OSCE Reviews Human Rights in Eastern Europe, Former USSR

The Organization for Security and Cooperation in Europe began its annual “Human Dimension” meeting in Warsaw, on Sept. 26-Oct. 7, that includes a review of human rights record and practices by 56 participating member states from Europe, Central Asia and North America. Ian Kelley, the U.S. Ambassador to the OSCE,  in his opening statement at the meeting, addressed the issue of violence against persons because of their sexual orientation or gender identity, calling it a “widespread problem.” Although LGBT rights are not on the formal meeting schedule, the informal side meetings are populated by organizations who work on LGBT rights in the OSCE region. Mark Bromley, chair of the Council on Global Equality traveled to Warsaw over the weekend to participate  in the second week of the review. We will report Bromley’s observations to our readers next week.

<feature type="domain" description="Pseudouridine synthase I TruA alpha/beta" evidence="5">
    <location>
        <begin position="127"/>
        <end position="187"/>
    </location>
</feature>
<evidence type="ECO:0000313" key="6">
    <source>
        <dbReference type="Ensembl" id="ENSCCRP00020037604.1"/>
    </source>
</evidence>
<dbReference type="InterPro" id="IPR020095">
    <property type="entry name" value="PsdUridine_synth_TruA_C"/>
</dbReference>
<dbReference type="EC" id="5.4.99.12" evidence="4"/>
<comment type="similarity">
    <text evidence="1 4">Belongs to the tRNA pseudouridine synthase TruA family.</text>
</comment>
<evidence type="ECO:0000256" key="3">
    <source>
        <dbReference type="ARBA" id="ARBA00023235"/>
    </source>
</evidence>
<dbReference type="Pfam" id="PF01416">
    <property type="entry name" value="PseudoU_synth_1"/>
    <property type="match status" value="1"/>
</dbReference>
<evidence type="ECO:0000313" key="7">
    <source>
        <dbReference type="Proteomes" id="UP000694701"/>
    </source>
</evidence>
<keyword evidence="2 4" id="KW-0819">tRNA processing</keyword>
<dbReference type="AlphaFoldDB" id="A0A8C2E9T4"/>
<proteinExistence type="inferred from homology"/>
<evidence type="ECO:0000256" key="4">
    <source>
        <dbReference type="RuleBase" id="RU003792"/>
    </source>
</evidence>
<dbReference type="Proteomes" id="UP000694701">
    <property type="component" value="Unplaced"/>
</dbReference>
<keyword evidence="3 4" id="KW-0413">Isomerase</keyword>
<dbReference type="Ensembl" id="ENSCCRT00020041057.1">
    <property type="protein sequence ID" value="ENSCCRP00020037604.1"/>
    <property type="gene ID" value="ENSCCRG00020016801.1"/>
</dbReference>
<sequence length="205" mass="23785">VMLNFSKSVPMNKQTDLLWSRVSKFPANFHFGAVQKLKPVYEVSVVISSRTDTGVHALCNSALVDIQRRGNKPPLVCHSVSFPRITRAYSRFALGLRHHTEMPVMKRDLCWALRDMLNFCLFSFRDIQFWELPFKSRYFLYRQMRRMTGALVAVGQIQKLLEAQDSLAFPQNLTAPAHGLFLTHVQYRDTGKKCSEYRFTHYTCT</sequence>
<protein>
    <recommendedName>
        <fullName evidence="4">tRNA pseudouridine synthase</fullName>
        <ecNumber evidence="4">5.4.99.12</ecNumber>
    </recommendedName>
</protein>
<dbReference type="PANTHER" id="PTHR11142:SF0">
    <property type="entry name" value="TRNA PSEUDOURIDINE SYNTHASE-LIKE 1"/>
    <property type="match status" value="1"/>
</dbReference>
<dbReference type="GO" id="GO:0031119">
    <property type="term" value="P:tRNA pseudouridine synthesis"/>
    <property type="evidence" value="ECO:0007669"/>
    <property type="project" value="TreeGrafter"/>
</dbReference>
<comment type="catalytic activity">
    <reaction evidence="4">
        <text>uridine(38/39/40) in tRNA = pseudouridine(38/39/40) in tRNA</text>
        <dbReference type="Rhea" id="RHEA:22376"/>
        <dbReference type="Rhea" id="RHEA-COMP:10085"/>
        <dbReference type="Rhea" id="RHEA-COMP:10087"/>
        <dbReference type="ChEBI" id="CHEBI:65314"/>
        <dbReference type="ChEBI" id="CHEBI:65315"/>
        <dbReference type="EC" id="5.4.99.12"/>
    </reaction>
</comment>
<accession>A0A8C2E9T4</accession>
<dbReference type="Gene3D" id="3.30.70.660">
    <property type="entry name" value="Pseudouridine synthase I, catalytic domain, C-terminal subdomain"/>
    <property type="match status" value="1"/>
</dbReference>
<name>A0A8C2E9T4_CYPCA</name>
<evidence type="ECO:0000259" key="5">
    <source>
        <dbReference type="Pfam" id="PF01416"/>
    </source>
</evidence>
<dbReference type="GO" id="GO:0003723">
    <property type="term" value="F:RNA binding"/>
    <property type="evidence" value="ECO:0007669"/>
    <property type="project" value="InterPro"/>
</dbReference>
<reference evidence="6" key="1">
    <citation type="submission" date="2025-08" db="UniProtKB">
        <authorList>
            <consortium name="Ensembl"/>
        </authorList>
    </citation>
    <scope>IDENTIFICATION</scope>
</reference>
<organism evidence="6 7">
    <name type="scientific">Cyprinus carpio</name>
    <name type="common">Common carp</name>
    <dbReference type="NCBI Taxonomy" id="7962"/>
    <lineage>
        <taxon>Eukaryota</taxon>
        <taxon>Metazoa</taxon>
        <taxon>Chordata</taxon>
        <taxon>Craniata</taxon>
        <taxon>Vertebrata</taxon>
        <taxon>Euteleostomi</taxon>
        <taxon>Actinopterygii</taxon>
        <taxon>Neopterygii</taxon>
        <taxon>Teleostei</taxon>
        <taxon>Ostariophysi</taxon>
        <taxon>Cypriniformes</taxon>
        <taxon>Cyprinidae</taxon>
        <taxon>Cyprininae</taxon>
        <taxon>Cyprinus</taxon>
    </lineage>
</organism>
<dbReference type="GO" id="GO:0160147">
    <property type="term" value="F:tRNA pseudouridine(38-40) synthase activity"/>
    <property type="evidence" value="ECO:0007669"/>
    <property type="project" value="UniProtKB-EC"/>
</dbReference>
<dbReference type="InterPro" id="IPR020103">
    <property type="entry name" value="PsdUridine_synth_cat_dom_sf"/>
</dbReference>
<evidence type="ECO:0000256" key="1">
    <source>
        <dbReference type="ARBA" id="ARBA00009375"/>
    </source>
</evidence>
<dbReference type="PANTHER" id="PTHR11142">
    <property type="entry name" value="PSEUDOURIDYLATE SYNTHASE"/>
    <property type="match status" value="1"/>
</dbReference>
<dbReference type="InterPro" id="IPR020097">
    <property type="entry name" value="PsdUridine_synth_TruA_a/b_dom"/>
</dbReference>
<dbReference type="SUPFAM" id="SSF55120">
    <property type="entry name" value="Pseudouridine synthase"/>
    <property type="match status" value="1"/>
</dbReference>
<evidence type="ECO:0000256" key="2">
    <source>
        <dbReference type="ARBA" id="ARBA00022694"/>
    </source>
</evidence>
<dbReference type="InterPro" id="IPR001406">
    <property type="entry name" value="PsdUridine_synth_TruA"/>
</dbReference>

Wangari Maathai, Nobel Peace Laureate Dies at 71

The first African woman to win a Nobel Prize, Wangari Maathai, leader of the “green belt” environmental movement, died this week in Nairobi, Kenya, after sucumbing to ovarian cancer. The most highly regarded woman leader on the African continent, Maathai, a feminist, politician and “rabble-rouser” rose to international acclaim, working with women to plant trees throughout and in the process uplifted many women and their communities, while raising mass consciousness about the vital role of the environment in support of human life.

National 

Log Cabin DADT Cases Declared Moot